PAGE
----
Category Archives: Consumer Issues

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CAB News 25 September 2020

Friday 25 September 2020

Citizens Advice research has found seven million people (14% of UK adults) have been unable to receive their post at some point over the last decade. See our website for the full press release.

National

Trade

Post

It’s vital the government act now to ensure our postal system is truly universal

Post and Parcel, 25/09/2020

Trade magazine Post and Parcel has featured our press release calling for everyone to have guaranteed access to postal services.

Charity bid to address Covid pain

The Mirror, 24/09/2020

Our warning that not having a fixed address will worsen Covid hardship has been picked up by the Daily Mirror.

Dame Gillian Guy said: “We’re seeing millions of people coming to us for help with redundancy, housing and welfare problems during the pandemic. Our current system is designed around letter boxes, not people.”

Consumer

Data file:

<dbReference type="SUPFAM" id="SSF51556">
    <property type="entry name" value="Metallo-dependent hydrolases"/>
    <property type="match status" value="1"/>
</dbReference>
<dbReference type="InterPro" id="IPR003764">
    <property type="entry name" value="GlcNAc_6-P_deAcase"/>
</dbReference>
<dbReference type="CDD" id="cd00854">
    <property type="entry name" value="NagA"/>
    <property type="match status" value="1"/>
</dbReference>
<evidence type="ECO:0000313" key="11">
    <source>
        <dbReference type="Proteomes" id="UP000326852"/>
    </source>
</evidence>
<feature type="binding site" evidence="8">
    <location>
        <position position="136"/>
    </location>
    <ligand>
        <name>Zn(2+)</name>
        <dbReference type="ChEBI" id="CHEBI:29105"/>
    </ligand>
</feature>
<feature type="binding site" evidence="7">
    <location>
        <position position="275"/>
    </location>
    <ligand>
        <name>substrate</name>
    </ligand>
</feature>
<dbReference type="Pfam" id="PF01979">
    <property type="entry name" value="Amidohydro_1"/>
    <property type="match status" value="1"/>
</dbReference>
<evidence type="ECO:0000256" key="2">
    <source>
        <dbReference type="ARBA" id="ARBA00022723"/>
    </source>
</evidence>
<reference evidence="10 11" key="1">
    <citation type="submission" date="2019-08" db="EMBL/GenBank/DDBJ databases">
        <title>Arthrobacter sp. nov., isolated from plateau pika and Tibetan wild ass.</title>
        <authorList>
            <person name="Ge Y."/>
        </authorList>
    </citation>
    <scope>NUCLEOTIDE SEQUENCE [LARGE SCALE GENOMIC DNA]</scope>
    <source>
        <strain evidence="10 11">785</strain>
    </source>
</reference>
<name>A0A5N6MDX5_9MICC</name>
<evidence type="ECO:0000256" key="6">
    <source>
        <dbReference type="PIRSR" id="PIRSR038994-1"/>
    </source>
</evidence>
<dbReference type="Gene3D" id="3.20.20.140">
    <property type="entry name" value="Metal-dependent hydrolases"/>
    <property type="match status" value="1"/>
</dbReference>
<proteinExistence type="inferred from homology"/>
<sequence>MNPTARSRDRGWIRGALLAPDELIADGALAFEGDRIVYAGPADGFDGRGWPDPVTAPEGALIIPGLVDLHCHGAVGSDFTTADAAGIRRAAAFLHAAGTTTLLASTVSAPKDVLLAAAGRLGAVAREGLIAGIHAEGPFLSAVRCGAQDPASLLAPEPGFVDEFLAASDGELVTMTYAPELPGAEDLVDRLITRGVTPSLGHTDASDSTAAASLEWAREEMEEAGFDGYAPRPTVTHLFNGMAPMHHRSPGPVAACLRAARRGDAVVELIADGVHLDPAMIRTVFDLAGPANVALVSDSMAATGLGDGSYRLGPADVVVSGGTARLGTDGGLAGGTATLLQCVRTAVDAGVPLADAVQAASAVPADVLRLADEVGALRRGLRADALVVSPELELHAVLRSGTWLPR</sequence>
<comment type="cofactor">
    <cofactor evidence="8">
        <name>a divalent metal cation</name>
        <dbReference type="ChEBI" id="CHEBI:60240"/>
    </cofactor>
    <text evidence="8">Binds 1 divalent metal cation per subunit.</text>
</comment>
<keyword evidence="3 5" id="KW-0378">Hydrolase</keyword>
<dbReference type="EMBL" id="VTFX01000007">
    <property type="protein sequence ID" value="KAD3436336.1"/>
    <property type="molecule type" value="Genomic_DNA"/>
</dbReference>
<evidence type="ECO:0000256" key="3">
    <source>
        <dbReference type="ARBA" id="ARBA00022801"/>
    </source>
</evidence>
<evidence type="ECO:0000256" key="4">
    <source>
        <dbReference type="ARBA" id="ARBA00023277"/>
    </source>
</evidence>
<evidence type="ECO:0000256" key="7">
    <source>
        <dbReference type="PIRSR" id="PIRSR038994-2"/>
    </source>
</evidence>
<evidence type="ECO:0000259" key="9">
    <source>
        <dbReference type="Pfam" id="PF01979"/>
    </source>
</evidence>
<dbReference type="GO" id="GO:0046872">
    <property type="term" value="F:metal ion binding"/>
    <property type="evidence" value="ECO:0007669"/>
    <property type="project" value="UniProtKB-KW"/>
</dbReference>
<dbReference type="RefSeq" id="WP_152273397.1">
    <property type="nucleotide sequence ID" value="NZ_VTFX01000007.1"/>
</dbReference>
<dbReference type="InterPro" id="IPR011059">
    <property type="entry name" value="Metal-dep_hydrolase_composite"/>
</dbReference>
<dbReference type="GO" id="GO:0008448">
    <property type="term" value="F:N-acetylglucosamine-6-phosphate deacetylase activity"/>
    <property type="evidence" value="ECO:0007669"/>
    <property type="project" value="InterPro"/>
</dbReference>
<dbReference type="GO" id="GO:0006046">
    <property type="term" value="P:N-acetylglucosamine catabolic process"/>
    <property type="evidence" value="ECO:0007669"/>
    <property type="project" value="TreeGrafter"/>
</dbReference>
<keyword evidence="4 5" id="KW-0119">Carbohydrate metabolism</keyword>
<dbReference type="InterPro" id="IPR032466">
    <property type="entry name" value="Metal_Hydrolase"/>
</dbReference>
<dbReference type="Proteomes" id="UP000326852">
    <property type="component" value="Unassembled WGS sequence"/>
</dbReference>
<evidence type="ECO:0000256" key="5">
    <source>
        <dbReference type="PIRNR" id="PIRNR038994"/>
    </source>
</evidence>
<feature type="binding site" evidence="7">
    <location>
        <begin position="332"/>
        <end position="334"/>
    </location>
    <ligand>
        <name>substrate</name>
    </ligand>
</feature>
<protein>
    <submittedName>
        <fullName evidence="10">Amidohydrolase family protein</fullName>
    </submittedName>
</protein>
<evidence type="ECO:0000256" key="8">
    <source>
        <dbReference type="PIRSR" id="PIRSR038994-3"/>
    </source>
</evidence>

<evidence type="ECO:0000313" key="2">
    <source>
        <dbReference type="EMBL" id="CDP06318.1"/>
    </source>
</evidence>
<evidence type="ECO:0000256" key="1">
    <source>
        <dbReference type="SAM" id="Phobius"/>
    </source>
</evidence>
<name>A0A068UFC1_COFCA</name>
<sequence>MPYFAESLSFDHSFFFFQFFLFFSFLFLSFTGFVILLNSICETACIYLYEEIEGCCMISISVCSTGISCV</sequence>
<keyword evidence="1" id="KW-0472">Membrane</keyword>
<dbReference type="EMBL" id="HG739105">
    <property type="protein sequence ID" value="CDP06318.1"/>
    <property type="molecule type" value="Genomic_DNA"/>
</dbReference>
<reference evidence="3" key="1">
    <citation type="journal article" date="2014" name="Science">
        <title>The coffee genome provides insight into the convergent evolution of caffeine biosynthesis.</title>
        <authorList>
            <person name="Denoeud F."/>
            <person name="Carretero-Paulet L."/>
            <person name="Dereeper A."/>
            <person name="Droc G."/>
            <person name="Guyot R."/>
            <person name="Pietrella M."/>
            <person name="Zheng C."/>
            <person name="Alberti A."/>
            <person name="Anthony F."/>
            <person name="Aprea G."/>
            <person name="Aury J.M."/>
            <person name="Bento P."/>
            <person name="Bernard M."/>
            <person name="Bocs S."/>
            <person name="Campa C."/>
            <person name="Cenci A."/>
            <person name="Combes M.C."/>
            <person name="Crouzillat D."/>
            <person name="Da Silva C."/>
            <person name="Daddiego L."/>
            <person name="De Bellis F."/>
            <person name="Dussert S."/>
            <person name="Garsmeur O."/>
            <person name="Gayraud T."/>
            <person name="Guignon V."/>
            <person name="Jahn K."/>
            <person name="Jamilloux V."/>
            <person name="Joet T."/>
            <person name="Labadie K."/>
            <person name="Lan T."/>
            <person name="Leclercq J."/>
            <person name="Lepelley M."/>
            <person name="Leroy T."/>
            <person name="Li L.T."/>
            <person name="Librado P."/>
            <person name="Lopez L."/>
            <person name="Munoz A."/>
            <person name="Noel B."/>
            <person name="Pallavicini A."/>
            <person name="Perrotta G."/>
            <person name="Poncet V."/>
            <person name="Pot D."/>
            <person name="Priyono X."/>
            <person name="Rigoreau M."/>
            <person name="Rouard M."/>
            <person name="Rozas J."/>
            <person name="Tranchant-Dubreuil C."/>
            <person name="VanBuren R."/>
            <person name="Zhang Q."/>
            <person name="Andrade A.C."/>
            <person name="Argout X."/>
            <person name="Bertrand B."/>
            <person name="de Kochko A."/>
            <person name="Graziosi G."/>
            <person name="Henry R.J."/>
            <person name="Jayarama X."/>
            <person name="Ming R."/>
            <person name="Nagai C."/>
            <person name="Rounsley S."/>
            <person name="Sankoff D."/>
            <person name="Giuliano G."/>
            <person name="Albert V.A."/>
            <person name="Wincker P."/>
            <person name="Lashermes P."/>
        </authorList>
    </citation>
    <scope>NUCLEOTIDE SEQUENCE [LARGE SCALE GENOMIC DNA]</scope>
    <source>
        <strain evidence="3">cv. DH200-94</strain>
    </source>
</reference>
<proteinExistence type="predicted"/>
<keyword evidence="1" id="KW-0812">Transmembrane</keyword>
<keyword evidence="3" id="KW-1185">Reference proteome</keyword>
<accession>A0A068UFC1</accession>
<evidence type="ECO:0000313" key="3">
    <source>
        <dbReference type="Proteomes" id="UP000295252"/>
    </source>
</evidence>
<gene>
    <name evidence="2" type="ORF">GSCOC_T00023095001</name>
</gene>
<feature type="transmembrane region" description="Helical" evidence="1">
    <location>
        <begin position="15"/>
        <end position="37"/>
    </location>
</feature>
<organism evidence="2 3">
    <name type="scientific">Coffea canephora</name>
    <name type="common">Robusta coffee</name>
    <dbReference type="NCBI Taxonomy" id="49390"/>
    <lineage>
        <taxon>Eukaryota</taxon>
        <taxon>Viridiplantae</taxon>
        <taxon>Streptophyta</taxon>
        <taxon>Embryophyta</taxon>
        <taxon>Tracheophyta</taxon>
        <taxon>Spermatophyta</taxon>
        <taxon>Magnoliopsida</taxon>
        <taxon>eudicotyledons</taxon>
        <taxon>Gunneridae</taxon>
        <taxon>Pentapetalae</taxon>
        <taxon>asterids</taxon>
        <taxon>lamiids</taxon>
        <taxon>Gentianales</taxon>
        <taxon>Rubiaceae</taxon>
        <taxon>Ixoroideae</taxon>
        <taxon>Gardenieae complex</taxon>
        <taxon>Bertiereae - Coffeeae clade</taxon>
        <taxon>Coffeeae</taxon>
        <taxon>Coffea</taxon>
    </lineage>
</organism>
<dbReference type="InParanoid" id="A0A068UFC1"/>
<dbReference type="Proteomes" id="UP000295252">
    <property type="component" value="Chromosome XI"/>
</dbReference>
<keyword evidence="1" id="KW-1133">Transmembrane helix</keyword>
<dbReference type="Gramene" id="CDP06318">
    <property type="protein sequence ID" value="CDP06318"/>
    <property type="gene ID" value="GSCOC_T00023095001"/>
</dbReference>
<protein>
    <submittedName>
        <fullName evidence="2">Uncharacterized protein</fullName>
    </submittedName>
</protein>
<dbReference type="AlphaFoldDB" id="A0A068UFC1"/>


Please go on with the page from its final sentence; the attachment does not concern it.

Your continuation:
Insurance firms ‘no longer able to penalise loyal clients’

BBC online, Sky News online, Telegraph, The Guardian, The Sun, Mirror, This is Money, Reuters, Mail Online, Daily Express (p.2), Independent (p.48)

About 10 million home and car insurance customers should save nearly £120 a year each after the UK financial regulator effectively banned the industry from charging higher premiums to loyal customers.

The move comes after Citizens Advice issued a “super-complaint” nearly two years ago against the practice, which it described as a “systematic scam”.

Dame Gillian Guy, the chief executive of Citizens Advice, said: “It’s nearly two years since we submitted a super-complaint on the loyalty penalty and we’re pleased to see the FCA is proposing strong action to crack down on this systematic scam.

“We’re especially happy to see it tackling price-walking – gradual year-on-year price increases – and making companies automatically switch their customers to better deals.”

Housing

Renters rights: six things renters need to know

The Sun, 20/09/2020, Alice Grahns